Errol Morris: Films aren't the truth. This film is my attempt to find out something new. Truth is a pursuit, not something just handed over to you in a movie. The hope, of course, is you go to a movie and you think: you think about stuff that maybe you haven't thought about before, you think about what might be truth and what might be false, you think about what really happened, about who got blamed and who didn't, about justice, you think about, hopefully, a lot of things.
AlterNet: Did you push the soldiers you interviewed and ask them if they could have done things differently?
Errol Morris: I ask lots of questions. I don't necessarily throw them all into the movie. They all were asked questions about their feelings of responsibility in this. I think it's important to remember that they are all angry. They all know that they have been punished and that everyone in the prison knew what was going on, everybody was doing it and inevitably there is that feeling, "What did I do compared to this guy?" What about the colonels, the lieutenant colonels, the captain, the majors who skated away? If I were in their position, if I had spent a year or two years in prison for taking a photograph, I would ask myself again and again, what's the crime here? Is the crime taking a photograph and embarrassing the military or is the crime murder, for example, in the death of Al-Jamadi? Why is a murderer not punished and a person who takes the picture of the body in order to expose the crime put in prison?
AlterNet: But what about things these MPs did like the photos of prisoners in a pyramid or on a leash or those prisoners with underwear on their heads?
Errol Morris: They walked in on that! The underwear on the head, all of that stuff is policy. The humiliation of Iraqi men by American women is policy. [Tim]Dugan (a civilian contract interrogator at Abu Ghraib) goes to his first interrogation and the two female interrogators had stripped their male Iraqi prisoner nude. And he asks his superiors "Should I be doing this? Should I be involved with this? And he's told: "They can do it, but you can't." It's policy! What do you think we're looking at here? You have one of the chief prosecution witnesses telling you that the most infamous photograph of torture and abuse, the hooded man with wires on the box, is "standard operating procedure." What do you take away from that?
AlterNet: Why did you pick that title for this film?
Errol Morris: I, of course, feel it has a kind of ironic significance because it seems to me everything was standard operating procedure. The whole nine yards.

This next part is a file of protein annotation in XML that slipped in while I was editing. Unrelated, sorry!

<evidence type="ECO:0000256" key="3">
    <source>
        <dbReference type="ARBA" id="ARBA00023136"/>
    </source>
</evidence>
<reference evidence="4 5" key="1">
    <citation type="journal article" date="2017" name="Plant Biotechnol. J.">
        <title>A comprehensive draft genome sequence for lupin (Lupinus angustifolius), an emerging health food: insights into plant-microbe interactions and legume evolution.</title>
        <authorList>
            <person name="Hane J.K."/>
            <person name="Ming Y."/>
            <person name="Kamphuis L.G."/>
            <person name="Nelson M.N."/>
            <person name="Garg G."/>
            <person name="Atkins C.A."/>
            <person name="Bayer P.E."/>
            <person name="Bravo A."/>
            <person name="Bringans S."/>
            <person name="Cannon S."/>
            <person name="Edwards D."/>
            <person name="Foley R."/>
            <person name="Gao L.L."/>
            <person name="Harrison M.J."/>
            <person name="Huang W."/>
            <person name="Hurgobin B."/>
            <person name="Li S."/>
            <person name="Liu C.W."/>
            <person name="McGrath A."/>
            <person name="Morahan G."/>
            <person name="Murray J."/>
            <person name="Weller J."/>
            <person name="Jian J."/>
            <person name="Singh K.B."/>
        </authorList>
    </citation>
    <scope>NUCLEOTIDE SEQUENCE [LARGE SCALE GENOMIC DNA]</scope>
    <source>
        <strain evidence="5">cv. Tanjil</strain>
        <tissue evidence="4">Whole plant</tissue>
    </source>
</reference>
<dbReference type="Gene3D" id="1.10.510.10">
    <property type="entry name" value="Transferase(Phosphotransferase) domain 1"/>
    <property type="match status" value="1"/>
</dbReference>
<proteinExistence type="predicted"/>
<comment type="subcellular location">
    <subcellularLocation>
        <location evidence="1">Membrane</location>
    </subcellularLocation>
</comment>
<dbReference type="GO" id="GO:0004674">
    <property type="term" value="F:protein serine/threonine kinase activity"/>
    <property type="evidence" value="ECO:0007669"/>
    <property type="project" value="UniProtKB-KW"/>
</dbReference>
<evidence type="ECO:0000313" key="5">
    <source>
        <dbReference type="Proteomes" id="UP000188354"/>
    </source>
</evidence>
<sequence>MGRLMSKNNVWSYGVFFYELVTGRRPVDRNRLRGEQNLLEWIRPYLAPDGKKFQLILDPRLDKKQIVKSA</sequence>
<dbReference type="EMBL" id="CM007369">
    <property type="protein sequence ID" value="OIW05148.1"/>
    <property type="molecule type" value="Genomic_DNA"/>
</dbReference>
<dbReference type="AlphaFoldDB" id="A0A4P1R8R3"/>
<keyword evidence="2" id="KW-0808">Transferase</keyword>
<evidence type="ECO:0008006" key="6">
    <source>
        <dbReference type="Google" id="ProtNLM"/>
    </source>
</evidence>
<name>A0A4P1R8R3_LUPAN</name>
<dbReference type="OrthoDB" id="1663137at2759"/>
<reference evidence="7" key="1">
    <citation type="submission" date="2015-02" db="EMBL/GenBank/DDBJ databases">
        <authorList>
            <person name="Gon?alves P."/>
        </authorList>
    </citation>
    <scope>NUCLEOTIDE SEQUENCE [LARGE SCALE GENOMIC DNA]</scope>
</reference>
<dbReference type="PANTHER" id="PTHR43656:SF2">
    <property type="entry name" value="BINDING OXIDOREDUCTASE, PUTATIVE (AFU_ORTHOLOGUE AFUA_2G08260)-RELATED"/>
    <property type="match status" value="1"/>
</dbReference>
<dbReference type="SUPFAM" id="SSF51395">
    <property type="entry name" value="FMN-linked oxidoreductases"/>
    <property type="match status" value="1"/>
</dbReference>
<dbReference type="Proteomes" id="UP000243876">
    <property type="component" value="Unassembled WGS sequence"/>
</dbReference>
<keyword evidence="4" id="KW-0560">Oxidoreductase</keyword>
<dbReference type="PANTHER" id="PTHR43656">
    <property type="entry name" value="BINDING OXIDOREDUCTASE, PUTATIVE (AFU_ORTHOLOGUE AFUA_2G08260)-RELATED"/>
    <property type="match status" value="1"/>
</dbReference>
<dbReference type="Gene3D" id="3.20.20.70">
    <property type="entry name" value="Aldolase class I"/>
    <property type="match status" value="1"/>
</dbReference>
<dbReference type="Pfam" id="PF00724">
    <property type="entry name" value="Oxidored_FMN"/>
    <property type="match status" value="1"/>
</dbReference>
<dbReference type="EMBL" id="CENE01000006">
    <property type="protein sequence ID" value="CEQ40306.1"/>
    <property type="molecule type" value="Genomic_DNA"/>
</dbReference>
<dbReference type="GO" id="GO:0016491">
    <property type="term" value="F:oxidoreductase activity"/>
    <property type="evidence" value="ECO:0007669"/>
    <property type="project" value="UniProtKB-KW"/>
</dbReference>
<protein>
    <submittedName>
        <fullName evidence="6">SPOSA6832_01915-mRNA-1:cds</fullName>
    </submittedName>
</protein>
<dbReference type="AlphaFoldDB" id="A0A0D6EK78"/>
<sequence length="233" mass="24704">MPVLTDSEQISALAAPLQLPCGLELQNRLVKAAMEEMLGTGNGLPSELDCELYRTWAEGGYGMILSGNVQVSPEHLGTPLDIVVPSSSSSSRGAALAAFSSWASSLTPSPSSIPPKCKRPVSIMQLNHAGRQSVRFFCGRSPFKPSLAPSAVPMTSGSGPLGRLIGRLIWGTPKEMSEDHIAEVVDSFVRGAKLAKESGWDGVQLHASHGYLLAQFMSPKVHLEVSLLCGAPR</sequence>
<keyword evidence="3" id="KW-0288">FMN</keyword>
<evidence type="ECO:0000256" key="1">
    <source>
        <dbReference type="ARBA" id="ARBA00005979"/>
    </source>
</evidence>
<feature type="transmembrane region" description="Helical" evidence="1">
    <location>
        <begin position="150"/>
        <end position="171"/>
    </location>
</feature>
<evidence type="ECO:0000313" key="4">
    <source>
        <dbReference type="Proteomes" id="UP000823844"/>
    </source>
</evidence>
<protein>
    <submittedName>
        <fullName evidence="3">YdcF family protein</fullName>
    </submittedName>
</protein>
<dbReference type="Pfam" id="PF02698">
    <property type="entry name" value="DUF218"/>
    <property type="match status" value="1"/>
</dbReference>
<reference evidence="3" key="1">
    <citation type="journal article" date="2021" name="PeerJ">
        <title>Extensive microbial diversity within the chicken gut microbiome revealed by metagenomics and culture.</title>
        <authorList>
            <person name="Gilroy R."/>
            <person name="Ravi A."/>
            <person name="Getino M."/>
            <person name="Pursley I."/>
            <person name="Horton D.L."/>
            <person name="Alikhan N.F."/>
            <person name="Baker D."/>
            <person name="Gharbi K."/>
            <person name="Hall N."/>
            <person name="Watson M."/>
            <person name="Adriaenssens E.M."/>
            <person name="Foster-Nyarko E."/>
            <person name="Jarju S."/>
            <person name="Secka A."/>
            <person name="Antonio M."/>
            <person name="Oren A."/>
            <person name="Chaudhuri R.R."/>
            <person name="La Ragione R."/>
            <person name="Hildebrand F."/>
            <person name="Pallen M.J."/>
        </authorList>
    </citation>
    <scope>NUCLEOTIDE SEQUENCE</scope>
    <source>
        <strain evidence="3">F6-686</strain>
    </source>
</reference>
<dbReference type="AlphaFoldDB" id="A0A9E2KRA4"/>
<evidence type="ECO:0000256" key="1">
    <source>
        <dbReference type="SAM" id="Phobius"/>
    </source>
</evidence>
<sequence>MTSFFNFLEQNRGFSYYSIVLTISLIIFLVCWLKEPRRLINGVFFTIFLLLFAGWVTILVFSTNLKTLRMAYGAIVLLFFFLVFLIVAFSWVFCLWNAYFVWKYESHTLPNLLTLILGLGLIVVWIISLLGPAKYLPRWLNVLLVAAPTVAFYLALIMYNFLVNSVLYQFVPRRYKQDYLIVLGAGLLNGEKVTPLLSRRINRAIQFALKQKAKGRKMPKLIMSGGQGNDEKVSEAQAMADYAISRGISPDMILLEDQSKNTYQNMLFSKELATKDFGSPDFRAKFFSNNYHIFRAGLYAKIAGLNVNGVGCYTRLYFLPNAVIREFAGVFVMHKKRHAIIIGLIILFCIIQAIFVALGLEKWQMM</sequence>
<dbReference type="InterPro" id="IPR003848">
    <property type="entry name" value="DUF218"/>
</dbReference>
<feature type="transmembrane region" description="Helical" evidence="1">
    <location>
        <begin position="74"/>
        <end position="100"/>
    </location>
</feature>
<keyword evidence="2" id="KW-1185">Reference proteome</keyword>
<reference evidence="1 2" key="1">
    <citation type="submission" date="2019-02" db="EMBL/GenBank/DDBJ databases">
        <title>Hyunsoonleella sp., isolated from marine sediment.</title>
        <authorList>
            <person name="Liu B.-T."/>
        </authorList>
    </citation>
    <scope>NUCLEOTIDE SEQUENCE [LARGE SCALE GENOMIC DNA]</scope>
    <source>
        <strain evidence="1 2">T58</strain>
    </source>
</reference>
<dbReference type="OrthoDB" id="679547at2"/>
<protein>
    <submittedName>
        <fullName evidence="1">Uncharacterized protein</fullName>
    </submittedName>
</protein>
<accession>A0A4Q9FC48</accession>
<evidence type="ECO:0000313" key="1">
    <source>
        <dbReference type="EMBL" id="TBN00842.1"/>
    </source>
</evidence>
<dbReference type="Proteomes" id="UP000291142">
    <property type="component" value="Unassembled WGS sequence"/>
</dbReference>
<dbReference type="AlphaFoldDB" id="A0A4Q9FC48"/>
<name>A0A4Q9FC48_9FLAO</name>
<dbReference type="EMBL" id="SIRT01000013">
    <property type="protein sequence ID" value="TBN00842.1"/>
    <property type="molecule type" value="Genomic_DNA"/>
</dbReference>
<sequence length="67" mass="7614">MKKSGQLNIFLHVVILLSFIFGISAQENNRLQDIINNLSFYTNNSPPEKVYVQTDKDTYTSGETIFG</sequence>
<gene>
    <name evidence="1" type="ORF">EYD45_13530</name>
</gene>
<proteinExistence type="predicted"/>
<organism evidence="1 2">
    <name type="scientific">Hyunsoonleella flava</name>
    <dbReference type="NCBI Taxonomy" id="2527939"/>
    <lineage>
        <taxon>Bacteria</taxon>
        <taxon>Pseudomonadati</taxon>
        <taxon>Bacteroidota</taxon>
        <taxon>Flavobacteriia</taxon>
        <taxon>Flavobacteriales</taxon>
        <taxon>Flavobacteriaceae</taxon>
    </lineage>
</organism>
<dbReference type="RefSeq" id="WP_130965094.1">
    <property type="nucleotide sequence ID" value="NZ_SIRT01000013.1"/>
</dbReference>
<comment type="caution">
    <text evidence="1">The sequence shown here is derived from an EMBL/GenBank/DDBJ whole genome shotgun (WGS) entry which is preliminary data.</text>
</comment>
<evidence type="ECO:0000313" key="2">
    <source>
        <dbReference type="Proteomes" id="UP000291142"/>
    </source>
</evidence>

AlterNet: You have said how these people are seen as bad by everyone -- the left thinks they're horrible and puppets of Bush and Rumsfield and the right thinks they are evil rogue soldiers who let the Army down. Were you sympathetic to them?
Errol Morris: I was sympathetic to them. I quickly saw them as people, as interesting people, that I wanted to learn something about. Lynndie England, after all, has been described as someone who couldn't even talk let alone express herself well. She turned out to be articulate and perfectly able to talk and I found her story moving. I think it's an incredibly sad story.
AlterNet: What did you find moving about it?
Errol Morris: Her life was destroyed utterly. She became the poster child for torture and abuse. She became the villain of this story when she was only 20 years old in love with a guy who dumped her, left with a child and a prison sentence. I found it very hard not to empathize with her.
AlterNet: You have said that Abu Ghraib was a violation of the Geneva Conventions and the MPs were in an impossible situation: a prison that was being mortared all the time, outnumbered by the prisoners, living in horrible, dangerous conditions. Did you feel that that a lot of what happened came out of the situation they were in?
Errol Morris: That's one of the hopes for this movie, by the way, is that people could actually imagine themselves taking the place of these people. What would happen to me if I were put in this situation? What would I do? How would I act? A lot of us would love to think we would stand up against all kinds of injustice, but, really, what would I do? We're talking about the military here, we're talking about soldiers, people who are in a war zone in the middle of a war. What could they have done?